I then walked south, to head over the river on the Millennium Bridge:
The view from the bridge:
Looking back toward St. Paul’s:
The bridge as seen from the south bank:
I was headed for the Tate Modern museum, which is pictured here from the bridge:
I spent a few hours there, especially interested in their surrealist exhibit (they had at least one Dali). It’s also generally fun to see cubism and other 20th century stuff.
After the Tate, I went to a pub just downriver, and got takeaway fish and chips (with mushy peas). It was quite good, and included a big slab of fish.
After dinner, I headed into Shakespeare’s Globe, a recreation of the original 16th century theater, to see The Comedy of Errors.
I had bought a ticket to stand in the yard, as it was cheap, and why not be right up by the stage? My feet were a bit sore from days of walking, but I got in early enough that I was able to get a spot right at the stage and could lean on it.
Here’s the interior of the place:
and the exterior when I left later:
The play was quite funny. I had never seen it before, but this is the Shakespeare play that involves a huge misunderstanding, and mistaken identity… 😉
The Millennium Bridge was lit up after dark:
I walked upriver to Blackfriar’s Bridge, and just south of there I was able to catch a bus back to my lodging.
On my fourth day in Iceland, I checked out of Héradsskolínn to head back to Reykjavik. There was finally good sunlight shining on the town of Laugarvatn, so I took some last pictures of the hostel:
and of the nearby mountain:
and some other buildings in the town:
This is the Laugarvatn Fontana, where I had the geothermal bread and smoked trout. It’s kind of hard to tell in the photo, but it has a grass roof:
I also got a picture of this re-purposed mixer inside the hostel:
I took a different route back to Reykjavik than I had taken out. I first headed south on Route 37. Here’s a view of the lake not long after I departed:
I headed south until I hit Route 35, which I then followed west by southwest.
At one crossroad, I made a point not to take the right turn:
although resistance was probably futile.
At one point on 35, I saw signs for a tourist site called Kerid (it can also be transliterated as Kerith – the last letter is an eth). I did not know what it was, so I stopped to take a look.
It turns out to be a huge volcanic crater:
To give you an idea of the scale of the place, here’s a person standing atop the slope:
There was a path going all the way around the top, so I got to see the crater and its little lake from all angles.
One can also walk near the bottom, around the water, but I didn’t want to take the time, so I got back on the road.
Not too long later I came to Route 1, near the large town of Selfoss. I started following it west (with it angling north a bit), and after another half hour or so, stopped for lunch in a much smaller town called Hveragerdi. There wasn’t much there, but there was a bakery in a small mall that served sandwiches, so I got a decent meal.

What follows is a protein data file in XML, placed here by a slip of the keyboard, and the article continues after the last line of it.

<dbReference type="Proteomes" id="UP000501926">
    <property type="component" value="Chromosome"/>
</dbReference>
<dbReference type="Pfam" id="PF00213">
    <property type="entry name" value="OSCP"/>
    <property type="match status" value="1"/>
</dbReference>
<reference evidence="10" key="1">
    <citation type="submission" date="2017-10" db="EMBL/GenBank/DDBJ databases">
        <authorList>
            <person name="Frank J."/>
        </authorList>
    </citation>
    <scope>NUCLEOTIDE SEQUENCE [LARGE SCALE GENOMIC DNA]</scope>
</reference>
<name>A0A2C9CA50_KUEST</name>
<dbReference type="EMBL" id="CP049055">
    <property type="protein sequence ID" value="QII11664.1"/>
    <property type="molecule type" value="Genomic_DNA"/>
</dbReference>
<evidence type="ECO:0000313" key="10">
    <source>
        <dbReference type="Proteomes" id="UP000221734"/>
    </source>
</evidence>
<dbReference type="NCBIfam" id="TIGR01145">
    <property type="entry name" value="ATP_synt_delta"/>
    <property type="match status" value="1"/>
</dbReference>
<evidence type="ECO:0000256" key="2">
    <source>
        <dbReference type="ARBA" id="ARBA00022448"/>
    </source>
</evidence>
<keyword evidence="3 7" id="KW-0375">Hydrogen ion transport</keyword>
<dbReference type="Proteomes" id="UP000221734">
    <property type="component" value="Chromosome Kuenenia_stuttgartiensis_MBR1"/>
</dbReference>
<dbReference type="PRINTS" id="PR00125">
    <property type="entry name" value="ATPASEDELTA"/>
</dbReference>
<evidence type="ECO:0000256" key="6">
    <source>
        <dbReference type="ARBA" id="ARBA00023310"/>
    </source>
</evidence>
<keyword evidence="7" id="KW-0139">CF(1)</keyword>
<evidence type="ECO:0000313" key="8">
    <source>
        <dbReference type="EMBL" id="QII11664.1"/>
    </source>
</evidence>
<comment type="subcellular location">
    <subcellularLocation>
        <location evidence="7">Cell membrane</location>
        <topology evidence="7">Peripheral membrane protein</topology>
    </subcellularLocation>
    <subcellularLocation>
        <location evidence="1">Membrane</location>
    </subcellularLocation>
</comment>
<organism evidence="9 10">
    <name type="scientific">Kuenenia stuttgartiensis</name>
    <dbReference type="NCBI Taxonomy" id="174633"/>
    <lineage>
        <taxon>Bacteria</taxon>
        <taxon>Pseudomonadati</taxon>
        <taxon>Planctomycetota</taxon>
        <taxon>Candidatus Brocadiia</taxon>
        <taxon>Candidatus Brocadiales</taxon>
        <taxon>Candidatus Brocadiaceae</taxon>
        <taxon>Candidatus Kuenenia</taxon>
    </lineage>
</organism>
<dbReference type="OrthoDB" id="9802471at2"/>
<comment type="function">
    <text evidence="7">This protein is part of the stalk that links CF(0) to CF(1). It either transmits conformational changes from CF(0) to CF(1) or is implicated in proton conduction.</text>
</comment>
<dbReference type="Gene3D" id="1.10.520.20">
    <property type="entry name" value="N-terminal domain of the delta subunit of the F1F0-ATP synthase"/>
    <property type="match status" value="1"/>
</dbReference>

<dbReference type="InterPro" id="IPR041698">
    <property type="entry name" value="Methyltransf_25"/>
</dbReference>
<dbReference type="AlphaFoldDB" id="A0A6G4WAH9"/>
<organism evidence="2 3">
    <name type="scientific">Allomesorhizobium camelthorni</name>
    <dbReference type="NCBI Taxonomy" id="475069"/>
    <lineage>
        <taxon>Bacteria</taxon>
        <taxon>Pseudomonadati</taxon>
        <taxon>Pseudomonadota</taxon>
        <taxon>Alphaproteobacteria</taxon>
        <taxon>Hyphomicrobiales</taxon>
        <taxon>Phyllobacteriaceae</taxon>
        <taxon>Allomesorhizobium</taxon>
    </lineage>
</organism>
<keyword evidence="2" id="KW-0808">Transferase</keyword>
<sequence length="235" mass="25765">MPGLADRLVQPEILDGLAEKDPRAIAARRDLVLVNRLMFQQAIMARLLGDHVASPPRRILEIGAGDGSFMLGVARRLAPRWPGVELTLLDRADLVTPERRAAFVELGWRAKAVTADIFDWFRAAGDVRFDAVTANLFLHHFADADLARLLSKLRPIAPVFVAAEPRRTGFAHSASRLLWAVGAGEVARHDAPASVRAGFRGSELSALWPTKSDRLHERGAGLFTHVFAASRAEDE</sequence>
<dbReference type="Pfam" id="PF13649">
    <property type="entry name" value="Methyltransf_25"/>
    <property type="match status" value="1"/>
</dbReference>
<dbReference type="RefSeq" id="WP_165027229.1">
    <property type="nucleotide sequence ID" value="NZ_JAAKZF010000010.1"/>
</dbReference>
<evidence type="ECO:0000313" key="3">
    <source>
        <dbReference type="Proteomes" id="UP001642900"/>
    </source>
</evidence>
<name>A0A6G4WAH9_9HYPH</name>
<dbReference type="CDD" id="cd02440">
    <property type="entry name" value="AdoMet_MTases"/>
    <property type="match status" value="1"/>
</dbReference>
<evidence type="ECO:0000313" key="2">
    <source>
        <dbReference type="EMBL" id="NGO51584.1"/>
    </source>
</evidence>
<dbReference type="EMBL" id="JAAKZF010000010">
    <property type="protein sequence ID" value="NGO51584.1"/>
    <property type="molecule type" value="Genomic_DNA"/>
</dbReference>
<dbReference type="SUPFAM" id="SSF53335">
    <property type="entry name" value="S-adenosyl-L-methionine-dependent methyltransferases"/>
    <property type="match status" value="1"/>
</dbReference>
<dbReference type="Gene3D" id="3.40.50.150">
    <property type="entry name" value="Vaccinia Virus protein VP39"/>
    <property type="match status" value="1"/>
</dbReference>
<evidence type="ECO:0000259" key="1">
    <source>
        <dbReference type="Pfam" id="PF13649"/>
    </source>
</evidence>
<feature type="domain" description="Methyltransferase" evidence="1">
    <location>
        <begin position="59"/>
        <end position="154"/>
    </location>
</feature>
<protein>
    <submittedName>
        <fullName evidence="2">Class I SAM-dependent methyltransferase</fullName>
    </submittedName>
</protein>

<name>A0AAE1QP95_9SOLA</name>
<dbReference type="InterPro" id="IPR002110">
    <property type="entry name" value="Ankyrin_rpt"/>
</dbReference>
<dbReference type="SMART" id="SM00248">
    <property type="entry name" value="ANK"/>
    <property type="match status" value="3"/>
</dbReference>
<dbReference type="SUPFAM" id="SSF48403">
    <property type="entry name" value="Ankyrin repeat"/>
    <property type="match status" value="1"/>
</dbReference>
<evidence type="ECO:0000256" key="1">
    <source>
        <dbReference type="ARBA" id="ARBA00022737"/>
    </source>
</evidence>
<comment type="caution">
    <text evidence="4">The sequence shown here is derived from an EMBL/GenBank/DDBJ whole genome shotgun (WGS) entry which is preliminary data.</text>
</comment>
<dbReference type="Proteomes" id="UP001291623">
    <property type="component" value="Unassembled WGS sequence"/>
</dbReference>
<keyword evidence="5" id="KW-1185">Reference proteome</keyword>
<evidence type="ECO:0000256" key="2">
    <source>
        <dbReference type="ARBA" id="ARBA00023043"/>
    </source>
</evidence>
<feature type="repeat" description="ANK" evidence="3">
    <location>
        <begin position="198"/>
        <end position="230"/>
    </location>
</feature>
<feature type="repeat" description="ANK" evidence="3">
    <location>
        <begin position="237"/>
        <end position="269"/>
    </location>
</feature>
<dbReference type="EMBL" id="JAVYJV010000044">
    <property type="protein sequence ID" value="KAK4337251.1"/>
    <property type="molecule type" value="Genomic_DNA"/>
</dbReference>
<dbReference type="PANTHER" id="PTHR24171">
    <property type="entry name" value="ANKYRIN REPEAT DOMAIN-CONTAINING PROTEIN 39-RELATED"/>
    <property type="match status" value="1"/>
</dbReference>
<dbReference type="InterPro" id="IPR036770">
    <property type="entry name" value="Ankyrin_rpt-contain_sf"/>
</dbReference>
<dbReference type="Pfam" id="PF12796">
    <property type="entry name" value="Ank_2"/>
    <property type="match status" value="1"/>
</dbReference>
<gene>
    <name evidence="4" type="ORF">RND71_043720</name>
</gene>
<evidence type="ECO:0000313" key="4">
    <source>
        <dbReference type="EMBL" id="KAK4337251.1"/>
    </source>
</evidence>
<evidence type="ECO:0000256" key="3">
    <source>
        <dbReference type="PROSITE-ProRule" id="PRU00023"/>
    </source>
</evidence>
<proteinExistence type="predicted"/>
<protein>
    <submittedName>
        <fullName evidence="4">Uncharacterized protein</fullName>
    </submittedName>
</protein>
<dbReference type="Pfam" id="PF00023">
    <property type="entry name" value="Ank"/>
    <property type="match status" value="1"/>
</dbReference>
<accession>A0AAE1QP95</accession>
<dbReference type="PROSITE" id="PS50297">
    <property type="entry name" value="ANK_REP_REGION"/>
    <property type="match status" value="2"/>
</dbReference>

I walked around the little mall after eating, and discovered this:
I did not know what to make of it until I saw this sign:
Thorir thú, indeed? It didn’t matter whether I dared, as it did not seem to be in operation while I was there.
The riding had been pretty level so far that day, but as I left Hveragerdi I had a good-sized hill to climb. I did not realize just how long a hill it was. I was in the lowest gear, pedaling as long as I could hold out, and then stopped to rest. Then I went another good ways, and had to rest again. I thought I was getting near the top at that point, but I found out soon enough tha my second rest was only halfway up the hill.
Here are some pics from the halfway point:
Here’s the view up the hill:
Which at least contained a pretty waterfall:
After 2 more rest stops, I was at the top, and rode on a fairly long straightaway. I could tell I was on a high plateau of some kind, because the wind was fairly unrelenting. The temperatures had been in the 50s for most of my time in the country, and it was right around 49 or 50 that day, so the wind made it uncomfortably cold. It also was often blowing from in front of me, so it was not easy to make headway. Another unfortunate fact is that the shoulders of the road were not very wide through this section, and on Route 1 cars were zooming by at 90 KPH or more.
I do not recommend this road as a good cycling route. 🙂
Eventually, I got to a good long downhill portion, and though I still had to contend with cold wind, the going started to get easier. I stopped off at a gas station to warm up a bit at one point, after which the shoulders got wider as I got near Reykjavik.
Once I got to the outskirts of the city, I was able to find my way back to the paths I’d used to exit the city earlier in the week, and so I retraced my route back to the airbnb apartment (I was to stay that night in the same place I’d stayed my first night in Iceland).